Personal Responsibility and the Common Good

I recently heard Bill McKibben, the inspiring environmentalist, say that our country is currently engaged in a struggle of two fundamentally oppositional world views. It is either every man for himself or we are all in it together. You choose.

I understood what he meant. I share his righteous indignation about the bad actors who are only in it for themselves. But, still, there was something about his statement that made me so sad.

Is there really an epic struggle? Must it be one or the other?

Is personal responsibility lost in America?

Instant gratification. Immediate results. Quarterly earnings. We are so geared toward short-term gains and happiness that we have lost our way to long-term peace and contentment.

Nearly two-thirds of Americans are overweight, contributing to diseases ranging from cancer to diabetes. Access to healthful and affordable food is a real problem, but we also eat too much and don’t exercise enough, trading short-term gratification for long-term health and happiness.

Americans have an average of less than $100,000 in their retirement accounts and less than 20% contribute to an IRA. Wage stagnation over the past decade is real, but there is also no arguing that we are mostly unwilling to proactively save for a rainy day, or even just a day when we won’t be able to work anymore.

American-led consumption of disposable plastic, cheap toys, and fast fashion is poisoning the earth. Globally, we dump about 8 million metric tons of plastic into the ocean each year. That salmon you’re having for dinner – it probably has pieces of plastic in its flesh. We have forfeited our children’s right to clean water and air for cheap energy, food, clothes, and endless amounts of junk.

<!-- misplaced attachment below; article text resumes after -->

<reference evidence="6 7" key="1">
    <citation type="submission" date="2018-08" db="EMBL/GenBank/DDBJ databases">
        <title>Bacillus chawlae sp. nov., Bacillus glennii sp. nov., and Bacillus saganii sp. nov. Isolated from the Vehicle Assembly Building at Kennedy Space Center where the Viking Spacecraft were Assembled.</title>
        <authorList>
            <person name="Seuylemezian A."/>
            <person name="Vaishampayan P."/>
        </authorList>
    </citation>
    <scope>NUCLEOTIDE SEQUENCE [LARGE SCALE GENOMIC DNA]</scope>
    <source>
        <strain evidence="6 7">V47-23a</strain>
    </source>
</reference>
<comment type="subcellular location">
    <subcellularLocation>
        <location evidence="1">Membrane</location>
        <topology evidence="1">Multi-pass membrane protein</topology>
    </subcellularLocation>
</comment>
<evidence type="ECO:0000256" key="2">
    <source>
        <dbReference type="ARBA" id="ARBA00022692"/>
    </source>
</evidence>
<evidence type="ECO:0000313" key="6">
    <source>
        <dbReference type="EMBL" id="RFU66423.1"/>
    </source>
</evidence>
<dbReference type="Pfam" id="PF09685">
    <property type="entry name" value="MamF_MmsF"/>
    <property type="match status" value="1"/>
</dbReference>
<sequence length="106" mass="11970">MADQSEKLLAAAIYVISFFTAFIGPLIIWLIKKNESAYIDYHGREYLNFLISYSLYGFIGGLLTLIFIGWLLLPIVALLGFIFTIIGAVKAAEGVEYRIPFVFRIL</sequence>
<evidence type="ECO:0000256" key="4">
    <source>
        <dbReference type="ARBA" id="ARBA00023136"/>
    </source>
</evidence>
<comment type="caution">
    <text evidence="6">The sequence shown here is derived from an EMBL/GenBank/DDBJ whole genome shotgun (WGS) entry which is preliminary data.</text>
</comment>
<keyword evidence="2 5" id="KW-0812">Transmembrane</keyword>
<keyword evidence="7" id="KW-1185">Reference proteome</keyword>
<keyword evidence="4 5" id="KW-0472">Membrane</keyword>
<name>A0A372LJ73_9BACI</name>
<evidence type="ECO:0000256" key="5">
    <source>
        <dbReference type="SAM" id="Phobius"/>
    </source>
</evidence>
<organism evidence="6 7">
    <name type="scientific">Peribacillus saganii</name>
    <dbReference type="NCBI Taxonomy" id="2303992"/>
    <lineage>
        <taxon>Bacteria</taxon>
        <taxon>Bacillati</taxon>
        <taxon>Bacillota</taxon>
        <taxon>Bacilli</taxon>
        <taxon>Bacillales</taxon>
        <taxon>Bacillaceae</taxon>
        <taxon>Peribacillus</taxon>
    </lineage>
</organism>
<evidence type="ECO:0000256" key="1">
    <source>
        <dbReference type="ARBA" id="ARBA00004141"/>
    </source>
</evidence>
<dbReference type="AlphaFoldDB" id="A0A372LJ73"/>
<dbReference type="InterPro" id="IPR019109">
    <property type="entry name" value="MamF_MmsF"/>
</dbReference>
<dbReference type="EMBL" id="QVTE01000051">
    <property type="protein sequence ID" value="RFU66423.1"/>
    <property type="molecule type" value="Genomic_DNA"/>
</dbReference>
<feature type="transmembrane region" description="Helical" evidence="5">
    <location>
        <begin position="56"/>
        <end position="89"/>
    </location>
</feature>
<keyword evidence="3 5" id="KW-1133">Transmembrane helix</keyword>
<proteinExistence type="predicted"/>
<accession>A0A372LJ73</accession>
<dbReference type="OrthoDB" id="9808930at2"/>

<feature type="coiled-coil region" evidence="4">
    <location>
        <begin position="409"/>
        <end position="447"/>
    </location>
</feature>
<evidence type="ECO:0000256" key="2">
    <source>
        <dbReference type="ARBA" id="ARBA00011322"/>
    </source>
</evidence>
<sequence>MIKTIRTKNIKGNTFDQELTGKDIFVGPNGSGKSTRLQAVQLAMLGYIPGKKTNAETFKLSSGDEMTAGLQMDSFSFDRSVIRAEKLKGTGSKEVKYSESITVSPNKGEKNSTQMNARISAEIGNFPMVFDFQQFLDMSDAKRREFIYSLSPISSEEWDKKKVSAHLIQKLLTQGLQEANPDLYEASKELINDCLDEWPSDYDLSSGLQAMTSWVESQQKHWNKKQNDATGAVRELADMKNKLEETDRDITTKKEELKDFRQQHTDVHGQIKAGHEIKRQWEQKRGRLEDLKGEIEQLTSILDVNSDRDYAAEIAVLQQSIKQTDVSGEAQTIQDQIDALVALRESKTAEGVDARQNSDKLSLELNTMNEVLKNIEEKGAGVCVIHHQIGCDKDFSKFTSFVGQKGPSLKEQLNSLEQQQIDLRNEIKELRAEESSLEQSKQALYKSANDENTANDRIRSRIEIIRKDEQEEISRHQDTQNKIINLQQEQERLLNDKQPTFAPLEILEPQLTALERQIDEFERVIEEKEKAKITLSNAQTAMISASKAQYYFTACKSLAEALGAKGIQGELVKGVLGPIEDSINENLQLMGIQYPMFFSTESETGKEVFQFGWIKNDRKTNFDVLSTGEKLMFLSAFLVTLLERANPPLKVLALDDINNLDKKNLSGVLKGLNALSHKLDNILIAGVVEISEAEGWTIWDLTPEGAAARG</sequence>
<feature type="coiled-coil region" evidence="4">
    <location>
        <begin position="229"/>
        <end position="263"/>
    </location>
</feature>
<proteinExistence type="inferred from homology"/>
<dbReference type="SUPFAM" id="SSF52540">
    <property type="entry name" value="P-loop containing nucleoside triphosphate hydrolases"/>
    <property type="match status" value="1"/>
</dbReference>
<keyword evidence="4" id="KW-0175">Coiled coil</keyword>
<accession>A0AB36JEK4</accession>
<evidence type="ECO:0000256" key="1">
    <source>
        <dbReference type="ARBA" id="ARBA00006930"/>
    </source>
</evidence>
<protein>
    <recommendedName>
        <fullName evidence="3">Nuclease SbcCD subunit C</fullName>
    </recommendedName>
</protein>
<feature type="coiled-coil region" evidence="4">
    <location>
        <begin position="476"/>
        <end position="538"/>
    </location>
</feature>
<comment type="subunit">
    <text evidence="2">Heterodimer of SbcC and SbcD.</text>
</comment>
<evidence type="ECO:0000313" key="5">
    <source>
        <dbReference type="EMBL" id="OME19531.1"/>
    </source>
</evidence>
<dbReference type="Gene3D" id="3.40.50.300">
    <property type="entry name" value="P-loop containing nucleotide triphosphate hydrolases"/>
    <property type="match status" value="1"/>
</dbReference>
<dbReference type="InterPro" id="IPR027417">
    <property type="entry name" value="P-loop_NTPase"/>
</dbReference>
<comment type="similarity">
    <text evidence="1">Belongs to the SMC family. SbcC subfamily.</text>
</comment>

These statistics really raise my hackles. As a child of the American West, I was raised with a strong sense of rugged individualism and personal responsibility. If people can’t take care of their own bodies, futures, and communities, why should anyone else care to help?

Is the common good lost in America?

The system is rigged. It was a strong theme in the last election, and for good reason.

The 400 wealthiest individuals on the Forbes 400 list own more than the bottom 150 million Americans.

Exxon Mobil knew about and actively obscured climate science for more than two decades in order to protect their bottom line.

The 2008 financial crisis, which ruined and disrupted countless lives, would not have come to pass but for an astonishingly small number of very greedy people.

I can understand why people feel defeated and uninspired to take responsibility for their individual role in our collective well-being. What is the point of trying to make the world a better place if huge, powerful interests are going to act like takers. Why shouldn’t we take too?

Bridging the Divide

If one thing is clear in these strange times, it is that we must find our way to reconciliation and a shared concern for the body politic.

My personal road back is through communion and community. When I look to what is common, I find allies everywhere. Common cause, common faith, common concern.

I am at a point in my life where my roots are growing deep. I find myself imbedded in many wonderful, intersecting communities. My lovely Unitarian Universalist church. My sweet daughter’s elementary school. My tribe of 5:30 am runners (I see you there, with the headlamp). My colleagues. My friends. My family.

It is as though I am weaving a net and each thread makes the fabric stronger and more resilient. Each thread gives me more safety if I fall.

The more I am in community, the safer I am.

The more I am in community, the harder I work for the common good.

The more I am in community, the more responsibility I take for my words and actions.

It is every woman for herself. And, we are all in this together.